Muslim Leader Supports Radicalization Hearings

On Thursday, a hearing by the House Committee on Homeland Security will investigate "the extent of radicalization in the American Muslim community and that community's response". On Monday, Tell Me More host Michel Martin spoke with one Muslim Congressman who voiced reservations about the scope and tone of the hearings. On Tuesday, Martin speaks with the founder of the American Islamic Forum for Democracy, Dr. Zuhdi Jasser whose testimony will be a centerpiece of the probe.

Copyright © 2011 NPR. For personal, noncommercial use only. See Terms of Use. For other uses, prior permission required.

MICHEL MARTIN, host:

This is TELL ME MORE from NPR News. I'm Michel Martin.

Coming up, while the world's attention is on Libya, the protests continue in Yemen, Bahrain and Iraq. We'll get the latest analysis from Abdur-Rahim Fuqara, Washington bureau chief for Al Jazeera International. We'll talk to him in just a few minutes.

But first, another in our series of conversations previewing this week's hearings by the House Homeland Security Committee, which is investigating, quote, "the extent of radicalization in the American Muslim community and that community's response."

Yesterday, we spoke with one the two Muslim members of Congress, Representative Andre Carson, a Democrat who represents Indiana's 7th District. He expressed reservations about the scope and tone of the hearings.

Now we turn to another Muslim man with a very different perspective. His testimony will be a centerpiece of the hearing. His name is Dr. M. Zuhdi Jasser. He is a physician in the Phoenix area and he's also president and founder of a group called the American Islamic Forum for Democracy. Dr. Jasser joins us now from member station KJZZ in Tempe, Arizona. Dr. Jasser, welcome back, thanks so much for joining us once again.

Dr. M. ZUHDI JASSER (President, American Islamic Forum for Democracy): Thanks for having me, Michel. It's nice to be with you.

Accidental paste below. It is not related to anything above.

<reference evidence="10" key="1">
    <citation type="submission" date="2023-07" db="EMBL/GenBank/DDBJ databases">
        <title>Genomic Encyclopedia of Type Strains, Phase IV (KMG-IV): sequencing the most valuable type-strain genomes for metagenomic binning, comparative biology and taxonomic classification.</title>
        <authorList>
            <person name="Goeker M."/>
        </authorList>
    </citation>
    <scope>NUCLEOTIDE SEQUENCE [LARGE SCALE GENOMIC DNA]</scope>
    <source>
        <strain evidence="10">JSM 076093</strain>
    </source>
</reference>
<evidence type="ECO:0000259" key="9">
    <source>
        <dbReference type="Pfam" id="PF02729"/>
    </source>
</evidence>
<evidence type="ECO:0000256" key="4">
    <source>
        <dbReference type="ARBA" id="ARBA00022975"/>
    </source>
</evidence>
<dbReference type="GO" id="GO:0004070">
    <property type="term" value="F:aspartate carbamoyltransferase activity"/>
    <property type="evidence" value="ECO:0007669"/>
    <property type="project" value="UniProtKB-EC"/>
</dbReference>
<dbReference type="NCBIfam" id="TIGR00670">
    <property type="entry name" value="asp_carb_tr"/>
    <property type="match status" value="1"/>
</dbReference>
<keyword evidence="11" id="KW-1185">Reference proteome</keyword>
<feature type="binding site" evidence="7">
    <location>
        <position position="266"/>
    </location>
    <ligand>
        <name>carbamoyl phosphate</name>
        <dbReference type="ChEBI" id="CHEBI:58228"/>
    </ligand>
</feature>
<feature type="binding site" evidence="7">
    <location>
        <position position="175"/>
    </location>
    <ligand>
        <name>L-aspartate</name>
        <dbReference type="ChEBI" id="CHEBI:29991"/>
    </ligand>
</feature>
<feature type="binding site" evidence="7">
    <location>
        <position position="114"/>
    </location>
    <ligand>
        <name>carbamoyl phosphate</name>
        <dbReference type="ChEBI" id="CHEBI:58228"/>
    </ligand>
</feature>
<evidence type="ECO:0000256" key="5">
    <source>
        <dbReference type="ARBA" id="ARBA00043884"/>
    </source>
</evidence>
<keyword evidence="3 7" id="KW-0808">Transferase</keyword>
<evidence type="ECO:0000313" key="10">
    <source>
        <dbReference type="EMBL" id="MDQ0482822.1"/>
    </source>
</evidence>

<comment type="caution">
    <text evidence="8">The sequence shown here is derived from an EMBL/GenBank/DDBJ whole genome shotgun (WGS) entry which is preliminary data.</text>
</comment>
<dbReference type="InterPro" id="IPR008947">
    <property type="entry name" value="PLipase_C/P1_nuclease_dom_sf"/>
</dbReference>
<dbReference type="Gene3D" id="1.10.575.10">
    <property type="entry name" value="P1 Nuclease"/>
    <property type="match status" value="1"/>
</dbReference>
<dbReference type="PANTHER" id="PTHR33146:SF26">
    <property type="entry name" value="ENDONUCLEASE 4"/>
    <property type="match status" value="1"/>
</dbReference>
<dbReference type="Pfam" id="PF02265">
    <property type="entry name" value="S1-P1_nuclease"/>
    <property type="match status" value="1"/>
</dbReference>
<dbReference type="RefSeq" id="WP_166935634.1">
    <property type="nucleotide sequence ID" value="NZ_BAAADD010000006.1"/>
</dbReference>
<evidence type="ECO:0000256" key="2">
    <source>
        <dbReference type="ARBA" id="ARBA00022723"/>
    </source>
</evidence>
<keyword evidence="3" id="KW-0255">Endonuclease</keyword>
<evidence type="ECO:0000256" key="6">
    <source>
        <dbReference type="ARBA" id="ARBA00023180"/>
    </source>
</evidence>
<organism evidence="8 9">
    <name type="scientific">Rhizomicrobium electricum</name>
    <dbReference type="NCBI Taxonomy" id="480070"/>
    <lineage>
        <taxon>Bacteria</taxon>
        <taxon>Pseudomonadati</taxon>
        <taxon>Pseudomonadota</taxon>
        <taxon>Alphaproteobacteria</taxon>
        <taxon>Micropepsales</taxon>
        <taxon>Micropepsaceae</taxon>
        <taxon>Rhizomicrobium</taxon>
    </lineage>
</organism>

MARTIN: Now, Dr. Jasser, as you know, there has been a lot of controversy surrounding these hearings. Many people question the purpose of them. What is the benefit, do you think, of these hearings?

Dr. JASSER: Well, I'll tell you, as a Muslim, you know, we formed the organization because we realized that terrorism and radicalization is just the symptom and that this is a Muslim problem that needs a Muslim solution. But, you know, in fact, if the solution is going to come from within, we have to engage and realize that the vast majority of Muslims are not radicalized. But we do have a problem.

The amount of cells and radicalization that's been happening in the last 16 to 24 months has been exponentially increasing. And Secretary Napolitano testified to this committee that it's the highest it's ever been. So I think the best way to melt away any bigotry that may exist out there towards Muslim is for Americans to see that we are taking ownership, that we want to fix it. We recognize that violence is just a symptom. And we want to begin the hard work of reform.

MARTIN: What is your evidence that this philosophy has taken hold to enough of a segment of the population to warrant concern? What is your evidence about this phenomenon in the United States?

Dr. JASSER: Well, what I would consider radical ideas again is not necessarily violence. I see a bigger problem of imams who have held up pictures of American soldiers in Iraq and said that these soldiers at their Friday prayers are raping and killing our children in Iraq and saying that America is in a war against Islam. I've seen American-Muslim organizations tell Muslims to only talk to the FBI if they have an attorney.